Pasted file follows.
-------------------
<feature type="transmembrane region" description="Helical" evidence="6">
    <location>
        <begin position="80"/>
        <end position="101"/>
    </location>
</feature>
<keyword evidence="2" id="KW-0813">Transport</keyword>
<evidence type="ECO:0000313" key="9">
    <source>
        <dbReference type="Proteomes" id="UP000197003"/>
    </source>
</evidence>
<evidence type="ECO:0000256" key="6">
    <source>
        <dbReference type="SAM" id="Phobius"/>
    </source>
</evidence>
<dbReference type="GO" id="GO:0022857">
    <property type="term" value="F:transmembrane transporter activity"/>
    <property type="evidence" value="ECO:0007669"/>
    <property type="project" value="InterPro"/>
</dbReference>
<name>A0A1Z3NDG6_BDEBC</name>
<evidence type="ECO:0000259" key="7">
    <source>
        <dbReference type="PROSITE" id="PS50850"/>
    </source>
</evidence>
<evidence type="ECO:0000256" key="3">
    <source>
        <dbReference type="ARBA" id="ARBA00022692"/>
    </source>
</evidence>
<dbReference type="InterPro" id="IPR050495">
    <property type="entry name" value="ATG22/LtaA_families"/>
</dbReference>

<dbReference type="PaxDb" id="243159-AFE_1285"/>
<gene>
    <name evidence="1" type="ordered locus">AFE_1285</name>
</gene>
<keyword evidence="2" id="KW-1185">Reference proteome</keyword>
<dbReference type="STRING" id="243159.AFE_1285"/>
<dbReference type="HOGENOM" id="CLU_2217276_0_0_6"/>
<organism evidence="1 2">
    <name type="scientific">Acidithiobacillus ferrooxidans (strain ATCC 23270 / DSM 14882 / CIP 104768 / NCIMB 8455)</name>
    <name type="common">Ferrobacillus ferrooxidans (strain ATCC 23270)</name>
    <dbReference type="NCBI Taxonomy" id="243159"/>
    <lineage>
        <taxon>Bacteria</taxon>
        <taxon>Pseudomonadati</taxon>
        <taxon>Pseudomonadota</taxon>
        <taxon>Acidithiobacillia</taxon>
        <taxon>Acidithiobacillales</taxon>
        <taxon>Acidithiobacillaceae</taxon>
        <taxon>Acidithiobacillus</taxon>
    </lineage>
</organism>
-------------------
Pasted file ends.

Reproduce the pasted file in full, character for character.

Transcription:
<feature type="transmembrane region" description="Helical" evidence="6">
    <location>
        <begin position="80"/>
        <end position="101"/>
    </location>
</feature>
<keyword evidence="2" id="KW-0813">Transport</keyword>
<evidence type="ECO:0000313" key="9">
    <source>
        <dbReference type="Proteomes" id="UP000197003"/>
    </source>
</evidence>
<evidence type="ECO:0000256" key="6">
    <source>
        <dbReference type="SAM" id="Phobius"/>
    </source>
</evidence>
<dbReference type="GO" id="GO:0022857">
    <property type="term" value="F:transmembrane transporter activity"/>
    <property type="evidence" value="ECO:0007669"/>
    <property type="project" value="InterPro"/>
</dbReference>
<name>A0A1Z3NDG6_BDEBC</name>
<evidence type="ECO:0000259" key="7">
    <source>
        <dbReference type="PROSITE" id="PS50850"/>
    </source>
</evidence>
<evidence type="ECO:0000256" key="3">
    <source>
        <dbReference type="ARBA" id="ARBA00022692"/>
    </source>
</evidence>
<dbReference type="InterPro" id="IPR050495">
    <property type="entry name" value="ATG22/LtaA_families"/>
</dbReference>

<dbReference type="PaxDb" id="243159-AFE_1285"/>
<gene>
    <name evidence="1" type="ordered locus">AFE_1285</name>
</gene>
<keyword evidence="2" id="KW-1185">Reference proteome</keyword>
<dbReference type="STRING" id="243159.AFE_1285"/>
<dbReference type="HOGENOM" id="CLU_2217276_0_0_6"/>
<organism evidence="1 2">
    <name type="scientific">Acidithiobacillus ferrooxidans (strain ATCC 23270 / DSM 14882 / CIP 104768 / NCIMB 8455)</name>
    <name type="common">Ferrobacillus ferrooxidans (strain ATCC 23270)</name>
    <dbReference type="NCBI Taxonomy" id="243159"/>
    <lineage>
        <taxon>Bacteria</taxon>
        <taxon>Pseudomonadati</taxon>
        <taxon>Pseudomonadota</taxon>
        <taxon>Acidithiobacillia</taxon>
        <taxon>Acidithiobacillales</taxon>
        <taxon>Acidithiobacillaceae</taxon>
        <taxon>Acidithiobacillus</taxon>
    </lineage>
</organism>